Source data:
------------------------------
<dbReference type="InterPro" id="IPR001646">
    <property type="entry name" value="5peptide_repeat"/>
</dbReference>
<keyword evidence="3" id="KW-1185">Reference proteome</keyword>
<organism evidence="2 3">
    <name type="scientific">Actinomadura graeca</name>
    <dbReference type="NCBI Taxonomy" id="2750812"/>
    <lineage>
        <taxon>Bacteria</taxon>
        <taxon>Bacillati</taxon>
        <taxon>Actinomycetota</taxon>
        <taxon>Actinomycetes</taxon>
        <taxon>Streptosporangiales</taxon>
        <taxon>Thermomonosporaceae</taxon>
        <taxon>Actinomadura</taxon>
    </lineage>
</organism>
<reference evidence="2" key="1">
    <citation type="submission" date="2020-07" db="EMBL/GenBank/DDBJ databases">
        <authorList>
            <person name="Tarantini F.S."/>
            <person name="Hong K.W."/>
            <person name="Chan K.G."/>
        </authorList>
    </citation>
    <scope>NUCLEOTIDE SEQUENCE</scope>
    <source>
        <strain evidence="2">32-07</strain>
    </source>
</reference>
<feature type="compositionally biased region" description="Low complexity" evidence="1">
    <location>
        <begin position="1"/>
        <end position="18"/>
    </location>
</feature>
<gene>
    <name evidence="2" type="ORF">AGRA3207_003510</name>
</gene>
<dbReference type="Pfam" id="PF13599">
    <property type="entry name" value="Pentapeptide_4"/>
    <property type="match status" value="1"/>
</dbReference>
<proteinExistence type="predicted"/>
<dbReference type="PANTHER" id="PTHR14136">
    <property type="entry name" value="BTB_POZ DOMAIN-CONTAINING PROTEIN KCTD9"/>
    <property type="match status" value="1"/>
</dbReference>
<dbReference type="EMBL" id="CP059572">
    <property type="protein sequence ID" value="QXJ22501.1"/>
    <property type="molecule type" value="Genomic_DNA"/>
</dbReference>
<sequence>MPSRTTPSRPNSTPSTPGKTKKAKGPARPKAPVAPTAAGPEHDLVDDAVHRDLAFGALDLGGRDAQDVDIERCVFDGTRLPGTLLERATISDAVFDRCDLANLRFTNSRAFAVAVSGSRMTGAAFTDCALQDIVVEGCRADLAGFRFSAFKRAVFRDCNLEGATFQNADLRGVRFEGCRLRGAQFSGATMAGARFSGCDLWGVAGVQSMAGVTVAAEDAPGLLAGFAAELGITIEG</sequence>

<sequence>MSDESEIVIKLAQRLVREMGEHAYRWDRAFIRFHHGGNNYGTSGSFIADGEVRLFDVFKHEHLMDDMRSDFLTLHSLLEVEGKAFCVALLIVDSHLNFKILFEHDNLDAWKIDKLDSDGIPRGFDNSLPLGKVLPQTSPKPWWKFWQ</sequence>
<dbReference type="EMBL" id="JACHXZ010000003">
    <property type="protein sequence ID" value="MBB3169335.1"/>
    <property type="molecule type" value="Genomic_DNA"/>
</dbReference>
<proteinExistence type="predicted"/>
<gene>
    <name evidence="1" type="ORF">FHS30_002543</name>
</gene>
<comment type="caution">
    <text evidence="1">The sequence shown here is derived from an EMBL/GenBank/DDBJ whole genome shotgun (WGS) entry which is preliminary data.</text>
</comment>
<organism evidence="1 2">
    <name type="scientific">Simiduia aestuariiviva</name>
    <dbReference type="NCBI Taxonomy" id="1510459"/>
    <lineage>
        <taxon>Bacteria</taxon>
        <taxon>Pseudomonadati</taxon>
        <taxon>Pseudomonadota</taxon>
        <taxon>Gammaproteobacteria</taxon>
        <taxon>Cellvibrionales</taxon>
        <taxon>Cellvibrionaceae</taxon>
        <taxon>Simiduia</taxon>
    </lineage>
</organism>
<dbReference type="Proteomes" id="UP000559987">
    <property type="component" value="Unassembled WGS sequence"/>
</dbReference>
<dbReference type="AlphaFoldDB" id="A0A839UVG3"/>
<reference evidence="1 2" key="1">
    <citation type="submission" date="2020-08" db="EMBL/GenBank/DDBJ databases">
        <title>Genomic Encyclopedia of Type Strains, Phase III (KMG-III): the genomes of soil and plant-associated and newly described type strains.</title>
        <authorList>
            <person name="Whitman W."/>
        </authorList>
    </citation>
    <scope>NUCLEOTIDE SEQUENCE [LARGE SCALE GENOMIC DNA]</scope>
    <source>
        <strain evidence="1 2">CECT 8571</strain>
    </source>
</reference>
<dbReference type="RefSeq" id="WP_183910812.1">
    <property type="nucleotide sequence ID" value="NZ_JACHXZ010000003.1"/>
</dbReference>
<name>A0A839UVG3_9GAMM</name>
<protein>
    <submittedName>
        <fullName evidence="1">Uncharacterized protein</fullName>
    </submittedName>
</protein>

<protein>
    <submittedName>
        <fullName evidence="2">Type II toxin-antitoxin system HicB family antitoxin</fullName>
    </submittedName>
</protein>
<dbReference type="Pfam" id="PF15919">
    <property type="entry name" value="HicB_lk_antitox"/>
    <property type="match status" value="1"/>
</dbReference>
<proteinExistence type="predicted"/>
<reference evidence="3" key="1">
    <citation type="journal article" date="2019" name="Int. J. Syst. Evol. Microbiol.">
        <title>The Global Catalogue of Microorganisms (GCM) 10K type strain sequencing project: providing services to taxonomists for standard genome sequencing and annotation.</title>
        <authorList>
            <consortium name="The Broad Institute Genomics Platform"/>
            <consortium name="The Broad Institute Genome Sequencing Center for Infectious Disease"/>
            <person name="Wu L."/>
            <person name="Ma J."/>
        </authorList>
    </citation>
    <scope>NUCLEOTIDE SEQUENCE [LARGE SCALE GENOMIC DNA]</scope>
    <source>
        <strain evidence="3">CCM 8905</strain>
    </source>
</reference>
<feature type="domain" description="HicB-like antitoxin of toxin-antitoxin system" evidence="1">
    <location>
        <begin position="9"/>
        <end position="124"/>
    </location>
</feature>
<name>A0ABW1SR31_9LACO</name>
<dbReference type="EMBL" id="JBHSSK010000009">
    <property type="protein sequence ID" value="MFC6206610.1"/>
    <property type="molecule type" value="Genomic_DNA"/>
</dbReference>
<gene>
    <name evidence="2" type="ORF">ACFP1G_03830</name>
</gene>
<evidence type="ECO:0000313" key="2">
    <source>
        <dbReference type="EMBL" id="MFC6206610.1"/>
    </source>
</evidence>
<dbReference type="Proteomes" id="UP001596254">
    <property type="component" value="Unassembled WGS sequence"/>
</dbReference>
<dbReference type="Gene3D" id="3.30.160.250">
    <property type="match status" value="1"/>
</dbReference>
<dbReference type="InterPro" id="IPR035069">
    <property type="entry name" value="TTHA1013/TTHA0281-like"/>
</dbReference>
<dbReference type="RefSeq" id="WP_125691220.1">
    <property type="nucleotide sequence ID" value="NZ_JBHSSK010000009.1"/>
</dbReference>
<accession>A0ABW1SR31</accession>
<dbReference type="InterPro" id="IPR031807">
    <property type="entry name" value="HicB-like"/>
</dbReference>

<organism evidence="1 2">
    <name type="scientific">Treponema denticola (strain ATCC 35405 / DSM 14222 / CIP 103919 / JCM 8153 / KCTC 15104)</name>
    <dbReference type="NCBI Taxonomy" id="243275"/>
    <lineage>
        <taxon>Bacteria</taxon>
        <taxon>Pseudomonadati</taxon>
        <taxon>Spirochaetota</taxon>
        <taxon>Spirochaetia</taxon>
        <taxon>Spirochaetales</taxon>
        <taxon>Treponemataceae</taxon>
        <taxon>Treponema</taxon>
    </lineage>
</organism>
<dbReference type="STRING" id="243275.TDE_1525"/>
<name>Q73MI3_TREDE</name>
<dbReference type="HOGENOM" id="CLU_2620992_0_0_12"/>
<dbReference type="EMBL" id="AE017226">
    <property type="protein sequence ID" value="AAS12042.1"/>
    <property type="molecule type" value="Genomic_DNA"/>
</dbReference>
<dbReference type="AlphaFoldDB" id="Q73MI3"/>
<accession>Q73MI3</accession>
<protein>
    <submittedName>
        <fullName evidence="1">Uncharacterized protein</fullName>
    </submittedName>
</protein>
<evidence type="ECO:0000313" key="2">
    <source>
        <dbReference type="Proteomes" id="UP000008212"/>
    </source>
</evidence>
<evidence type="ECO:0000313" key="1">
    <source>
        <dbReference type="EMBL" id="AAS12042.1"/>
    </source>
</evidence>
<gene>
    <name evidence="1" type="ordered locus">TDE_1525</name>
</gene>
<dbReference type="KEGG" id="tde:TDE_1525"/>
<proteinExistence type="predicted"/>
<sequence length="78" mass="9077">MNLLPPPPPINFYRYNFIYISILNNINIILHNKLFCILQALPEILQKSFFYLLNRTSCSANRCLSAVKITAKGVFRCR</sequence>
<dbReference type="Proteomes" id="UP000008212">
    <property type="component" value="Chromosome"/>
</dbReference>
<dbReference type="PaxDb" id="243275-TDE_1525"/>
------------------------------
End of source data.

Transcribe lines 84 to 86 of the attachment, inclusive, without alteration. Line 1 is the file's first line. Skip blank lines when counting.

    <citation type="submission" date="2020-08" db="EMBL/GenBank/DDBJ databases">
        <title>Genomic Encyclopedia of Type Strains, Phase III (KMG-III): the genomes of soil and plant-associated and newly described type strains.</title>
        <authorList>